Dear Reader,

As I sit down at a small table in a café, on a boulevard, with a river running slowly in front of me – people passing by, clouds gathering for the rain – I try to find words that would properly describe what this blog is about.

It has been more than ten years that I live without a home, moving between rooms, apartments, cities and countries.

It all started with my family owning a small, two-room apartment in the periphery of Ukraine. Our four-storey block house was surrounded by wheat fields. Along one side of it ran one and the only concrete road that made a loop in front of a rickety bus stop. In front of the house there was a yard sparsely studded with cherry trees and neat flowerbeds. Every evening there gathered representatives of all generations of inhabitants of the house, for a chat, a drink or a game of cards.

This place was my home till I was six years old, till the time when my parents decided to build a separate house, one or two kilometers away. Since then, the apartment was considered by all of us an impermanent dwelling, where we lived, impermanently, for another ten years.  A home, a buttress of my childhood, turned into a tent and even the new, spacious, brick and clay house was ready to move in, I got already used to a life in a “tent”. Not one year passed in that new house that I was moving out, out of town and the periphery, into the capital, Kiev.

From that moment on started my never-ending movement between houses, countries and cities. One after another, I changed rented rooms and apartments – tiny and bigger ones – hauling boxes and boxes of books and CDs, till they all finished in storage. I checked into houses in the midst of a jungle and into all kinds of hotel rooms, seedy or posh. I slept in feeble tents and in stinky dormitories. I became a professional mover and limited my luggage to the few necessary things: some clothes, a laptop, an e-book, and a camera. A phone was a stray phenomenon.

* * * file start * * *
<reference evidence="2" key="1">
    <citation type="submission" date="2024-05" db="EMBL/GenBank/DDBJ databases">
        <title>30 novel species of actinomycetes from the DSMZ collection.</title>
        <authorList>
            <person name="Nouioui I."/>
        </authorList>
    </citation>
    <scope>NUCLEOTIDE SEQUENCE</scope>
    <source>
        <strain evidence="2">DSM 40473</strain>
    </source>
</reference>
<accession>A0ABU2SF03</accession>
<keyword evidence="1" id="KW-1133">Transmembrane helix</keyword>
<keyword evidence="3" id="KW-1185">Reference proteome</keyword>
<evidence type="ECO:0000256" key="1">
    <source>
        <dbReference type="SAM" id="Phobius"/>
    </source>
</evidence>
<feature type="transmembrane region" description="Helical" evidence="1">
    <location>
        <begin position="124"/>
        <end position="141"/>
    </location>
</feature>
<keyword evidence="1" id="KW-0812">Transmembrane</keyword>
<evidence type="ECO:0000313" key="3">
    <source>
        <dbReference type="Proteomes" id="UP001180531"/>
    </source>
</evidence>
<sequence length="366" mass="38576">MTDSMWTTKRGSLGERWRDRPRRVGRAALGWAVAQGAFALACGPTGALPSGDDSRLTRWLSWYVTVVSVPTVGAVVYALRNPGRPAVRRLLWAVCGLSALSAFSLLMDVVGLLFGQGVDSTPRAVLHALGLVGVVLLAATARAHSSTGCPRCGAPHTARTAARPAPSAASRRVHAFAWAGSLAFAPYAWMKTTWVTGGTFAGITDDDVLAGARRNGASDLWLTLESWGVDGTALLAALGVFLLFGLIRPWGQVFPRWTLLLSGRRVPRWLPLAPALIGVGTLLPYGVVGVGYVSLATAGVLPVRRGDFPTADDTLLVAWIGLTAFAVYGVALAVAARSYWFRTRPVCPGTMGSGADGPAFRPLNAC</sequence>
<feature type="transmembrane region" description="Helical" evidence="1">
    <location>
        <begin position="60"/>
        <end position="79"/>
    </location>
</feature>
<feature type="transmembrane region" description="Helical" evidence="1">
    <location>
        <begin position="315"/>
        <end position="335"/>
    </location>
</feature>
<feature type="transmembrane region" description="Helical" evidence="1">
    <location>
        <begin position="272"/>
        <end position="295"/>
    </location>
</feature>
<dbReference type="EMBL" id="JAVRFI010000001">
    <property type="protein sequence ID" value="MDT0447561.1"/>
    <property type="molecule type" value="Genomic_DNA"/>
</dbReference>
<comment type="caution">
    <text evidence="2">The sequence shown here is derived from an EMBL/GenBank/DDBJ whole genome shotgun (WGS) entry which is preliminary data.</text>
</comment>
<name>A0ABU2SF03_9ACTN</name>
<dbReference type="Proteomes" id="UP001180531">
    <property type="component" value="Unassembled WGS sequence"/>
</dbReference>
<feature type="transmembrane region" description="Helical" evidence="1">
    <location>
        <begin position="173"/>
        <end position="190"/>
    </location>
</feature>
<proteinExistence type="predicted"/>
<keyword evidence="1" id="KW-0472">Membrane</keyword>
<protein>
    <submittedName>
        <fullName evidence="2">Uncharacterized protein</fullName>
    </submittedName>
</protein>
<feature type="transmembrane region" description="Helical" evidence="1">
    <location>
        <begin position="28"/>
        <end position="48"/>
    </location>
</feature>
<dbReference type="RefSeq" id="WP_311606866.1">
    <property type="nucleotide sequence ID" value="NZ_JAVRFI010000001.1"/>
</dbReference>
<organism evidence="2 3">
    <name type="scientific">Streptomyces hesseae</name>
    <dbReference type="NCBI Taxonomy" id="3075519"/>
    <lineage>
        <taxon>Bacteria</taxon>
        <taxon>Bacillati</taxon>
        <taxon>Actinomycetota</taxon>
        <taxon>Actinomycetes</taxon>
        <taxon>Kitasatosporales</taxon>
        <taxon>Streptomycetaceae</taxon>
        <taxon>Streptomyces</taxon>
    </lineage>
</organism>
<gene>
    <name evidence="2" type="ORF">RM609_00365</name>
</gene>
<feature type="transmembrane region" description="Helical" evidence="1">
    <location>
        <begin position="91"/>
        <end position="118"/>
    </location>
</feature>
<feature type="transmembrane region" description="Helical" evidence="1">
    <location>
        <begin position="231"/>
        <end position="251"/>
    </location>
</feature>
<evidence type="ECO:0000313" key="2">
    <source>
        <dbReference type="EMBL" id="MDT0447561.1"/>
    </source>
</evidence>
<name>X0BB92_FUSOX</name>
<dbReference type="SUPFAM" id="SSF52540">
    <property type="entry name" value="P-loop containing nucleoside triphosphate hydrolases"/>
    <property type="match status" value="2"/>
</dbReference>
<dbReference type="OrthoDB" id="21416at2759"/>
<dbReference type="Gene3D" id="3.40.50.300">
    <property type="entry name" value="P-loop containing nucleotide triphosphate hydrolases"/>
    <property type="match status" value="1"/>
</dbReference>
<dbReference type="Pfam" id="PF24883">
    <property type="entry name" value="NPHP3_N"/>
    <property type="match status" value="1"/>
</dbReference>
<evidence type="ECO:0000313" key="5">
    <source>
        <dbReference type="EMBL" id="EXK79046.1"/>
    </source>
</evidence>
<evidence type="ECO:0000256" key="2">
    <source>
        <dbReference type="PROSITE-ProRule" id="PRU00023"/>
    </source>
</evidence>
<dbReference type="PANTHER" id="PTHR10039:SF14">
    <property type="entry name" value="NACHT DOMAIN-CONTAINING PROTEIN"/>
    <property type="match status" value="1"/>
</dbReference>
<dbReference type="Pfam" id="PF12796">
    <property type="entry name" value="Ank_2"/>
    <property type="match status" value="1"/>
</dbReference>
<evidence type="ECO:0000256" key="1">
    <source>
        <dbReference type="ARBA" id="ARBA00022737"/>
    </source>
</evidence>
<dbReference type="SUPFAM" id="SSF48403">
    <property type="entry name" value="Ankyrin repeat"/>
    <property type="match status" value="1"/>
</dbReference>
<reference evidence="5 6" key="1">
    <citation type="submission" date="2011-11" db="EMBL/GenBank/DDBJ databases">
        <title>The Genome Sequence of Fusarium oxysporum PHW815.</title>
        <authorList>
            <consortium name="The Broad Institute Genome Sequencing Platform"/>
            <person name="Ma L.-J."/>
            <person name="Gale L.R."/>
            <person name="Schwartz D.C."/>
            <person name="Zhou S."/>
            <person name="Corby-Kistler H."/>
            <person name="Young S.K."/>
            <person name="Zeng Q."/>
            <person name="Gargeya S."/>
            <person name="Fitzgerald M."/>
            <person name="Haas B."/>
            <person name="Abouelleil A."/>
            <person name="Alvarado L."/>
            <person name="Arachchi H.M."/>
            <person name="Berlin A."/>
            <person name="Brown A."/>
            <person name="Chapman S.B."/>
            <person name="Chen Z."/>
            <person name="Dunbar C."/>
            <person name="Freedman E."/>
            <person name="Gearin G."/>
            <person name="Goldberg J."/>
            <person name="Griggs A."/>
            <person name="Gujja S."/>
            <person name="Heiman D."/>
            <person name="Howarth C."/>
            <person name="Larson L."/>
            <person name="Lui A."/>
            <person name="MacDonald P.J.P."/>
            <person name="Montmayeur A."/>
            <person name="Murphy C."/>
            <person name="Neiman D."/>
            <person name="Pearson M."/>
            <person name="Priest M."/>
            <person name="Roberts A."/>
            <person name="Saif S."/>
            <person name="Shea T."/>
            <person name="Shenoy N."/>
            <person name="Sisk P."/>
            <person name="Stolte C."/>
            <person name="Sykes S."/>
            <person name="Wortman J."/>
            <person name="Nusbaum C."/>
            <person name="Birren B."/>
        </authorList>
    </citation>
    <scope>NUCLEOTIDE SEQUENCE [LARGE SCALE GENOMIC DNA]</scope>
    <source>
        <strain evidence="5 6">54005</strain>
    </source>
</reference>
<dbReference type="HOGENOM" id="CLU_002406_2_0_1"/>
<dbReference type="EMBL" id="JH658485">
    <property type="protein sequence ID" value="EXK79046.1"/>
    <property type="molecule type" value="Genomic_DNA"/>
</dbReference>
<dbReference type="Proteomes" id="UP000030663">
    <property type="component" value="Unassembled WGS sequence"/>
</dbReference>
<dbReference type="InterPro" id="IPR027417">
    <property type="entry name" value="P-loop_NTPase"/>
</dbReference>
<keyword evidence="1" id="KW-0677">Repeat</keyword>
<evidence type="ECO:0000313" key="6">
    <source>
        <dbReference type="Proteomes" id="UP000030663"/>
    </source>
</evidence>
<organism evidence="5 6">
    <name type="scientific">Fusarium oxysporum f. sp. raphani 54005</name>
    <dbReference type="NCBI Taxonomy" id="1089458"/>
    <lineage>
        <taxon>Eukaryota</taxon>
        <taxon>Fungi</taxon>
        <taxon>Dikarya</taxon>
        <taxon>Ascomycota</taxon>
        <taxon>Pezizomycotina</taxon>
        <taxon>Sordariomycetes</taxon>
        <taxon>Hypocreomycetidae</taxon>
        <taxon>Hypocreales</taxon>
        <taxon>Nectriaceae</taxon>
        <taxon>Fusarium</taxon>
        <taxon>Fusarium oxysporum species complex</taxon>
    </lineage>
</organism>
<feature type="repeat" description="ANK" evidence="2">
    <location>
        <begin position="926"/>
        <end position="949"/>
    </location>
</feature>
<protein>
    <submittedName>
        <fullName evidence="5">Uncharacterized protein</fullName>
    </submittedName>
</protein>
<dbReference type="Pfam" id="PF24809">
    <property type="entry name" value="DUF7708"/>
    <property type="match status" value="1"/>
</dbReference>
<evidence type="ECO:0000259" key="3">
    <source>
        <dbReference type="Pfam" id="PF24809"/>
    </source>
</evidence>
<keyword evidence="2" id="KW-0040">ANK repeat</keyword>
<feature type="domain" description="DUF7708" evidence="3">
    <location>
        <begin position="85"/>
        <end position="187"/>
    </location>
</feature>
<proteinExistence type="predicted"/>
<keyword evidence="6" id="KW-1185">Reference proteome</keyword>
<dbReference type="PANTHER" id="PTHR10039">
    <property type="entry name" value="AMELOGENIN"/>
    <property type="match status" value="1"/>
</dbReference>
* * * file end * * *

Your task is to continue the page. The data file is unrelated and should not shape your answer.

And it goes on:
In addition to those, I carried with me a bunch of postcards. Among them were some that I bought for the sake of a picture, some that I had signed but had never sent, and even some that I managed to receive from my friends, notwithstanding my permanent transitory state. Soon, the postcards were joined by letters, half-written or already sealed, which I was writing to my friends, relatives and fellow travelers. They gave me a sense of company and created a palpable proof that the stream between us kept on running, even after we continued on our own ways.

And here it is, Dear Reader, in front of you, a never-ending collection of impressions, vistas and thoughts, sent from here and there, to this person and that. These letters and messages record my movement around the world, where I have no permanent home but where, at the same time, the whole world is a home and every passer-by is a family.

Faithfully Yours,


PS I sat through the whole evening here, in this café, and look – those heavy clouds are colored dark pink and are getting almost violet-black, carrying all that rain. It’s getting humid. The river is quiet and passers-by slow down. Some of them sit down on benches or parapets, and we all follow the sun sinking down, behind the woods and the houses. Ah, wish you were here with us now!


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